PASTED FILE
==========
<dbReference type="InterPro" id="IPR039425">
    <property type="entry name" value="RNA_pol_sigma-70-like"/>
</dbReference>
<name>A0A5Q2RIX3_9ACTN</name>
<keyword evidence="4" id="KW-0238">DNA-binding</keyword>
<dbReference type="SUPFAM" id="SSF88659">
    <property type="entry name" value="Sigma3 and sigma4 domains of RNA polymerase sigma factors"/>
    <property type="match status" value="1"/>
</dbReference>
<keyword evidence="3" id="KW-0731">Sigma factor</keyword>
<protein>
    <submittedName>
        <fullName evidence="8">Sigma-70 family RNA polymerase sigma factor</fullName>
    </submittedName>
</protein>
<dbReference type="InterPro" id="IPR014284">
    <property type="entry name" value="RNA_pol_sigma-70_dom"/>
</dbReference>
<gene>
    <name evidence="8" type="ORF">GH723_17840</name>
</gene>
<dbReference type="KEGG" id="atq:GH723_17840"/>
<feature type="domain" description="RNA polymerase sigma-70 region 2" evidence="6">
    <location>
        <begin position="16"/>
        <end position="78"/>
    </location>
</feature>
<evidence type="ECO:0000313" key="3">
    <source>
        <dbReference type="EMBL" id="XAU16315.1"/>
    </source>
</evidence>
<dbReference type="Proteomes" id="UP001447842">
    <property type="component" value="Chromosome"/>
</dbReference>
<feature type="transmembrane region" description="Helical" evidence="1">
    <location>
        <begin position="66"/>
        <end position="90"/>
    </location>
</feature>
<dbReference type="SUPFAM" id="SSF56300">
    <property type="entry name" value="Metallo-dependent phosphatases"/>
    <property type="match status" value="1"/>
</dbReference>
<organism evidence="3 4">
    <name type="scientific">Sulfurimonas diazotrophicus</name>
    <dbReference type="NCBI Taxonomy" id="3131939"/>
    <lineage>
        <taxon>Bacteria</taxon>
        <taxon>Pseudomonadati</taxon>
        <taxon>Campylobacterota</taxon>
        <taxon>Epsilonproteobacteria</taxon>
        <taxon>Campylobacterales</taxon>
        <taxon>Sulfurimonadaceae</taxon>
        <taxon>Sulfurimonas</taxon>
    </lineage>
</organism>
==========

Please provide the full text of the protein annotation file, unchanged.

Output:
<dbReference type="InterPro" id="IPR039425">
    <property type="entry name" value="RNA_pol_sigma-70-like"/>
</dbReference>
<name>A0A5Q2RIX3_9ACTN</name>
<keyword evidence="4" id="KW-0238">DNA-binding</keyword>
<dbReference type="SUPFAM" id="SSF88659">
    <property type="entry name" value="Sigma3 and sigma4 domains of RNA polymerase sigma factors"/>
    <property type="match status" value="1"/>
</dbReference>
<keyword evidence="3" id="KW-0731">Sigma factor</keyword>
<protein>
    <submittedName>
        <fullName evidence="8">Sigma-70 family RNA polymerase sigma factor</fullName>
    </submittedName>
</protein>
<dbReference type="InterPro" id="IPR014284">
    <property type="entry name" value="RNA_pol_sigma-70_dom"/>
</dbReference>
<gene>
    <name evidence="8" type="ORF">GH723_17840</name>
</gene>
<dbReference type="KEGG" id="atq:GH723_17840"/>
<feature type="domain" description="RNA polymerase sigma-70 region 2" evidence="6">
    <location>
        <begin position="16"/>
        <end position="78"/>
    </location>
</feature>
<evidence type="ECO:0000313" key="3">
    <source>
        <dbReference type="EMBL" id="XAU16315.1"/>
    </source>
</evidence>
<dbReference type="Proteomes" id="UP001447842">
    <property type="component" value="Chromosome"/>
</dbReference>
<feature type="transmembrane region" description="Helical" evidence="1">
    <location>
        <begin position="66"/>
        <end position="90"/>
    </location>
</feature>
<dbReference type="SUPFAM" id="SSF56300">
    <property type="entry name" value="Metallo-dependent phosphatases"/>
    <property type="match status" value="1"/>
</dbReference>
<organism evidence="3 4">
    <name type="scientific">Sulfurimonas diazotrophicus</name>
    <dbReference type="NCBI Taxonomy" id="3131939"/>
    <lineage>
        <taxon>Bacteria</taxon>
        <taxon>Pseudomonadati</taxon>
        <taxon>Campylobacterota</taxon>
        <taxon>Epsilonproteobacteria</taxon>
        <taxon>Campylobacterales</taxon>
        <taxon>Sulfurimonadaceae</taxon>
        <taxon>Sulfurimonas</taxon>
    </lineage>
</organism>